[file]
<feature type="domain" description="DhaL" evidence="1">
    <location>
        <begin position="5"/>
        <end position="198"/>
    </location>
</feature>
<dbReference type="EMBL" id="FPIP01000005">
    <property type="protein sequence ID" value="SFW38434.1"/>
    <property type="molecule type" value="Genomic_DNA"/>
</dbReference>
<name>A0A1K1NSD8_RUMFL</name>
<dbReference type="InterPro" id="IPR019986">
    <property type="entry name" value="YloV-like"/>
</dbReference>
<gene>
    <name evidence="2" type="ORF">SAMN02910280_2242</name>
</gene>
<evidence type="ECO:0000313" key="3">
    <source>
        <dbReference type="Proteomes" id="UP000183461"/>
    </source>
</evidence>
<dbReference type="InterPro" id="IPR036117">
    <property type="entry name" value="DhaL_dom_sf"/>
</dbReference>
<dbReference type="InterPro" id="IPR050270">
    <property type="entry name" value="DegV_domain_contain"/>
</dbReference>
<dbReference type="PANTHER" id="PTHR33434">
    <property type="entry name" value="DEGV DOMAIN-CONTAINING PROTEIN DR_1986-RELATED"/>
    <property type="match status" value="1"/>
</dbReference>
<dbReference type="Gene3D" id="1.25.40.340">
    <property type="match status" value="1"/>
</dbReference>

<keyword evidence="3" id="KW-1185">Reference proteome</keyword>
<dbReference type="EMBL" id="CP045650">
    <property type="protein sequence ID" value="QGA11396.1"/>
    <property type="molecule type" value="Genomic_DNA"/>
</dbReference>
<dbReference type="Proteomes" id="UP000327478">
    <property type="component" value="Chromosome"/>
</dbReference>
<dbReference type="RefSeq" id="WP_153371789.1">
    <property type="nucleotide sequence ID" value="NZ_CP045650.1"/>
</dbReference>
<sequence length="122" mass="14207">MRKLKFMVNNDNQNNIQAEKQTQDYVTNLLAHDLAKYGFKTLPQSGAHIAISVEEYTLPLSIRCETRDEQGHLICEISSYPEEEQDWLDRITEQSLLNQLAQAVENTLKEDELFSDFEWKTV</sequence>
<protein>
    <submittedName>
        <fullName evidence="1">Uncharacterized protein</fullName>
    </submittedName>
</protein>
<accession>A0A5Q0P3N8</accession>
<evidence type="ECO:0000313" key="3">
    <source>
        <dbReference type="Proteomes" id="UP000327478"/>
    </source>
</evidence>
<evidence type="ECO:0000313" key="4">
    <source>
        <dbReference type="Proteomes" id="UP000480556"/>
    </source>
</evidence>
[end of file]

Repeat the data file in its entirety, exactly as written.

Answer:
<feature type="domain" description="DhaL" evidence="1">
    <location>
        <begin position="5"/>
        <end position="198"/>
    </location>
</feature>
<dbReference type="EMBL" id="FPIP01000005">
    <property type="protein sequence ID" value="SFW38434.1"/>
    <property type="molecule type" value="Genomic_DNA"/>
</dbReference>
<name>A0A1K1NSD8_RUMFL</name>
<dbReference type="InterPro" id="IPR019986">
    <property type="entry name" value="YloV-like"/>
</dbReference>
<gene>
    <name evidence="2" type="ORF">SAMN02910280_2242</name>
</gene>
<evidence type="ECO:0000313" key="3">
    <source>
        <dbReference type="Proteomes" id="UP000183461"/>
    </source>
</evidence>
<dbReference type="InterPro" id="IPR036117">
    <property type="entry name" value="DhaL_dom_sf"/>
</dbReference>
<dbReference type="InterPro" id="IPR050270">
    <property type="entry name" value="DegV_domain_contain"/>
</dbReference>
<dbReference type="PANTHER" id="PTHR33434">
    <property type="entry name" value="DEGV DOMAIN-CONTAINING PROTEIN DR_1986-RELATED"/>
    <property type="match status" value="1"/>
</dbReference>
<dbReference type="Gene3D" id="1.25.40.340">
    <property type="match status" value="1"/>
</dbReference>

<keyword evidence="3" id="KW-1185">Reference proteome</keyword>
<dbReference type="EMBL" id="CP045650">
    <property type="protein sequence ID" value="QGA11396.1"/>
    <property type="molecule type" value="Genomic_DNA"/>
</dbReference>
<dbReference type="Proteomes" id="UP000327478">
    <property type="component" value="Chromosome"/>
</dbReference>
<dbReference type="RefSeq" id="WP_153371789.1">
    <property type="nucleotide sequence ID" value="NZ_CP045650.1"/>
</dbReference>
<sequence length="122" mass="14207">MRKLKFMVNNDNQNNIQAEKQTQDYVTNLLAHDLAKYGFKTLPQSGAHIAISVEEYTLPLSIRCETRDEQGHLICEISSYPEEEQDWLDRITEQSLLNQLAQAVENTLKEDELFSDFEWKTV</sequence>
<protein>
    <submittedName>
        <fullName evidence="1">Uncharacterized protein</fullName>
    </submittedName>
</protein>
<accession>A0A5Q0P3N8</accession>
<evidence type="ECO:0000313" key="3">
    <source>
        <dbReference type="Proteomes" id="UP000327478"/>
    </source>
</evidence>
<evidence type="ECO:0000313" key="4">
    <source>
        <dbReference type="Proteomes" id="UP000480556"/>
    </source>
</evidence>